After getting breast implants, breast pain, hardness, and numbness can develop and last for years. These common complications may never go away. The most common complication of breast implants is capsular contracture. When you get breast implants, your body naturally responds to the foreign object by forming scar tissue around the implants. Capsular contracture occurs when the scar tissue tightens around the breast implant. This can cause the breast to harden and become very painful. It can also change the shape of the implant, making it look abnormal, as shown in the photo below.
To fix capsular contracture, doctors used to perform a “closed capsulotomy.” This painful procedure involves squeezing the breast very hard to break the scar tissue capsule. This procedure should never be done. Most plastic surgeons do not perform this procedure anymore, but some do. The squeezing can break the implant and the capsule. Closed capsulotomies are not effective, and capsular contracture often comes back.
A plastic surgeon will be able to diagnose capsular contracture through a physical and visual exam. There are different grades of capsular contracture (Baker I, Baker II, Baker III, and Baker IV). They are graded based on the severity of symptoms:
Baker Grading System for Capsular Contracture
|Baker I||Breast is soft|
|Baker II||Breast is slightly firm|
|Baker III||Breast is firm and possibly misshapen and uncomfortable|
|Baker IV||Breast is hard, painful, and misshapen|
Health insurance companies that will pay for breast implant removal usually cover removal when there is severe capsular contracture (Baker III and Baker IV). This is because severe, painful capsular contracture interferes with mammography (breast cancer screening). The pain from severe capsular contracture can also interfere with daily activities, such as reaching above your head.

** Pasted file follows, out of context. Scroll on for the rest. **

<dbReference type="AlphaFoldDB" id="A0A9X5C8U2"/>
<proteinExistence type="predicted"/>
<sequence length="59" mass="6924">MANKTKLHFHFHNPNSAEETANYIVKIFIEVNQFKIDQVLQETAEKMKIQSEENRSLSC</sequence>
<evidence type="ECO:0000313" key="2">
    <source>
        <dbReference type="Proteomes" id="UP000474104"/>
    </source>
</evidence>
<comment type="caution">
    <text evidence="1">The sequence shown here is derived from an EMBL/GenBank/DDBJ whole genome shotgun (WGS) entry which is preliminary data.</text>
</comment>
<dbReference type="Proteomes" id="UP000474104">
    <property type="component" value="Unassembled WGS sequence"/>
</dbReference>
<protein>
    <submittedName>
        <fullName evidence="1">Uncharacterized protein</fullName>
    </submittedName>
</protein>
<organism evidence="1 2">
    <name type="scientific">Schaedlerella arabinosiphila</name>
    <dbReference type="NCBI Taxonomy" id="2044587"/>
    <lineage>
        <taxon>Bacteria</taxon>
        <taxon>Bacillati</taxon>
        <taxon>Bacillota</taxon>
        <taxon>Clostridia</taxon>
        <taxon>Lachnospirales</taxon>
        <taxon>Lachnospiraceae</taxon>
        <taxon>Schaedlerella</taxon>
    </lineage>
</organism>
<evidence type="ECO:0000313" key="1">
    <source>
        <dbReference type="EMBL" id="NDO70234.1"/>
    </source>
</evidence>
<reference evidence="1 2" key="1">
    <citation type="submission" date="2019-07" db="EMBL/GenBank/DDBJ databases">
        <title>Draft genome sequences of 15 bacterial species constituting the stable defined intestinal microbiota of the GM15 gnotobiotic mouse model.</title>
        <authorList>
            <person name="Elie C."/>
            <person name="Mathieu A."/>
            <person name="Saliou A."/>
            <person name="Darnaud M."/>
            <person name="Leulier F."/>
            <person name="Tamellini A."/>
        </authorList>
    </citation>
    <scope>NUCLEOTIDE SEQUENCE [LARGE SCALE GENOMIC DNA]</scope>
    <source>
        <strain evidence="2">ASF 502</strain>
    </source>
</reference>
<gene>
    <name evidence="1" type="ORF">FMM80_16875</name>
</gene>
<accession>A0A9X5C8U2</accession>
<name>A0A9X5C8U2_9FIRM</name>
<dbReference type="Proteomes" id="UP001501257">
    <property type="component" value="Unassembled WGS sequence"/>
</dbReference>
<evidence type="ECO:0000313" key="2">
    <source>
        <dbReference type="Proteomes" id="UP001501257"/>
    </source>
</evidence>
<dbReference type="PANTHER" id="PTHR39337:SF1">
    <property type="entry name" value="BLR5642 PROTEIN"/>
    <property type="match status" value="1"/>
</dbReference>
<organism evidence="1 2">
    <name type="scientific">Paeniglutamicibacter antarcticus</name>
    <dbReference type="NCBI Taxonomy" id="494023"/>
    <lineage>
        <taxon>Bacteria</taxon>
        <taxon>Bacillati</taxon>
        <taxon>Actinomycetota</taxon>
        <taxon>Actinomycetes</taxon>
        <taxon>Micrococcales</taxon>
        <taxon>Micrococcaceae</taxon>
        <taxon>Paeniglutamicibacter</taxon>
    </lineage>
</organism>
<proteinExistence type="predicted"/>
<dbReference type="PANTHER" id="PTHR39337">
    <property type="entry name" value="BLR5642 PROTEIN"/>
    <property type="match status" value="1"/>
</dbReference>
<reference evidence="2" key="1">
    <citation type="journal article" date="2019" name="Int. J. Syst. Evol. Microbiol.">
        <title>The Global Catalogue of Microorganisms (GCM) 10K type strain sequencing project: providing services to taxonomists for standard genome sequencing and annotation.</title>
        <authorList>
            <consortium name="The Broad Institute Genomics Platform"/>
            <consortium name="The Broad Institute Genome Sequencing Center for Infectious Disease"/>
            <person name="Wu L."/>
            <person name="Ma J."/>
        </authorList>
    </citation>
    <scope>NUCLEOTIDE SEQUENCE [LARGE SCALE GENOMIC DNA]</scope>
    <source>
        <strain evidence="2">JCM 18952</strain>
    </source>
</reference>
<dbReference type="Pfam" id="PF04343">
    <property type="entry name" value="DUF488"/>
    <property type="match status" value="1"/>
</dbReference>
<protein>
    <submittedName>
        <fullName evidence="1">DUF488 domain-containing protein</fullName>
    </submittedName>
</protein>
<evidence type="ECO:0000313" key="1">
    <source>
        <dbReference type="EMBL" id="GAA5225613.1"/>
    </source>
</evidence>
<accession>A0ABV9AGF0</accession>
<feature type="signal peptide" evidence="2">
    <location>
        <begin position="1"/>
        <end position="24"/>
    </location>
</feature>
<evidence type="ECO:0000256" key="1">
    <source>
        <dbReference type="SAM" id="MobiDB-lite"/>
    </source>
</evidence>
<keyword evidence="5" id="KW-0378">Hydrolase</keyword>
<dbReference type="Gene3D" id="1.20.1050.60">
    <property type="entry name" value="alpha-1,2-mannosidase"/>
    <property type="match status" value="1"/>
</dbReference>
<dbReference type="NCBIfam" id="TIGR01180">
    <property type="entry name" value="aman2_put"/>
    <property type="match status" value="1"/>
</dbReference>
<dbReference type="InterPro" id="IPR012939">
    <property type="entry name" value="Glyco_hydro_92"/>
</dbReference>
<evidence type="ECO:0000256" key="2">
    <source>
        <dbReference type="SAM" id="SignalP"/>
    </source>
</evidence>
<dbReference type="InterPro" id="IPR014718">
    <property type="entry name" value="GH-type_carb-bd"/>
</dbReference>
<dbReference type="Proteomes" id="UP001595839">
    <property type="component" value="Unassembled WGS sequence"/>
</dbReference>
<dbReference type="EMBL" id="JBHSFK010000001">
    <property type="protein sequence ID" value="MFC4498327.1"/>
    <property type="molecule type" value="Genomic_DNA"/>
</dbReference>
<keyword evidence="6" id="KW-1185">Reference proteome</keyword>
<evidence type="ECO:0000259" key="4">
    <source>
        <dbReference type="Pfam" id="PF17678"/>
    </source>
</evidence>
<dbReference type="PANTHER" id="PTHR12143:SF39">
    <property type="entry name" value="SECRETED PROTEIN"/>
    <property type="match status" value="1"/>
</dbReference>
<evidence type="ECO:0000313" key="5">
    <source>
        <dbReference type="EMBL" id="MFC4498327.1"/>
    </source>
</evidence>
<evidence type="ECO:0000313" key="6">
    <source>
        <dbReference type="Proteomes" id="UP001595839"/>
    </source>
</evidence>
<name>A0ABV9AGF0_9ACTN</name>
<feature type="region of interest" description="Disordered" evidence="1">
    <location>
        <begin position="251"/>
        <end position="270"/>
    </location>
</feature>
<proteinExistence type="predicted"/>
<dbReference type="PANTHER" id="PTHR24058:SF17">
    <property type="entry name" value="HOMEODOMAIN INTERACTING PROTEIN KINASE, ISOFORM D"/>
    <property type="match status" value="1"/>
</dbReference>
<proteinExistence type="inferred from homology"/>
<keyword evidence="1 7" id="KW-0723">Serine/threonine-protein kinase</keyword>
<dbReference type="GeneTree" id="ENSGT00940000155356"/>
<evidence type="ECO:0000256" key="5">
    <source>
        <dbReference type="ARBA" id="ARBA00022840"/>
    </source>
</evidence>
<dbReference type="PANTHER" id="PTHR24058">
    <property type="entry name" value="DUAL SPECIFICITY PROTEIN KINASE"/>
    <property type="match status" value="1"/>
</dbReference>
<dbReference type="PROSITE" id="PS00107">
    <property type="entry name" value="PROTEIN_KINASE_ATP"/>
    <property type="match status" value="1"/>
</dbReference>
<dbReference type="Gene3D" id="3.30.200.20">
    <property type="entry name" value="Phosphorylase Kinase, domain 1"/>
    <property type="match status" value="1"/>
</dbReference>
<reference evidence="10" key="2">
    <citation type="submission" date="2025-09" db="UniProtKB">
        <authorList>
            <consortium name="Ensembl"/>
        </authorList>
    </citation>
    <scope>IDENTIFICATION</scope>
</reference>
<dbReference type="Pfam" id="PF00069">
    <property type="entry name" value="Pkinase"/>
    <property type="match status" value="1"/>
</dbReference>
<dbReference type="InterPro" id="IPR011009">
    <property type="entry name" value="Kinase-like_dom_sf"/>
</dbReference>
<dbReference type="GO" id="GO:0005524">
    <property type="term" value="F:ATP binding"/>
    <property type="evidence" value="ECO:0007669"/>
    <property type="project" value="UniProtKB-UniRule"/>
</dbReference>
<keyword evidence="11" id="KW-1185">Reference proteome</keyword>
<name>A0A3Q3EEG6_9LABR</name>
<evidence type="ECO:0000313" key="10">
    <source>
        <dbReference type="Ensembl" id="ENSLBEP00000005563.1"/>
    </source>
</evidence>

Capsular contracture does not usually get better by itself. If your breasts become very painful or hard, you will need surgery. Your surgeon would need to remove the scar tissue capsule and the implant. It is possible that some of your own breast tissue will be removed during the surgery because it is attached to the scar tissue. This can reduce the size of your natural breast and/or change their appearance.
If you decide to have your breast implants removed and replaced, it is important to know that capsular contracture is likely to reoccur. Women who have already had capsular contracture are at an increased risk of developing capsular contracture again with their replacement implants. This could lead to an endless cycle of surgeries, so the best treatment option for capsular contracture is permanent removal of the breast implants.
All articles are reviewed and approved by Diana Zuckerman, PhD, and other senior staff.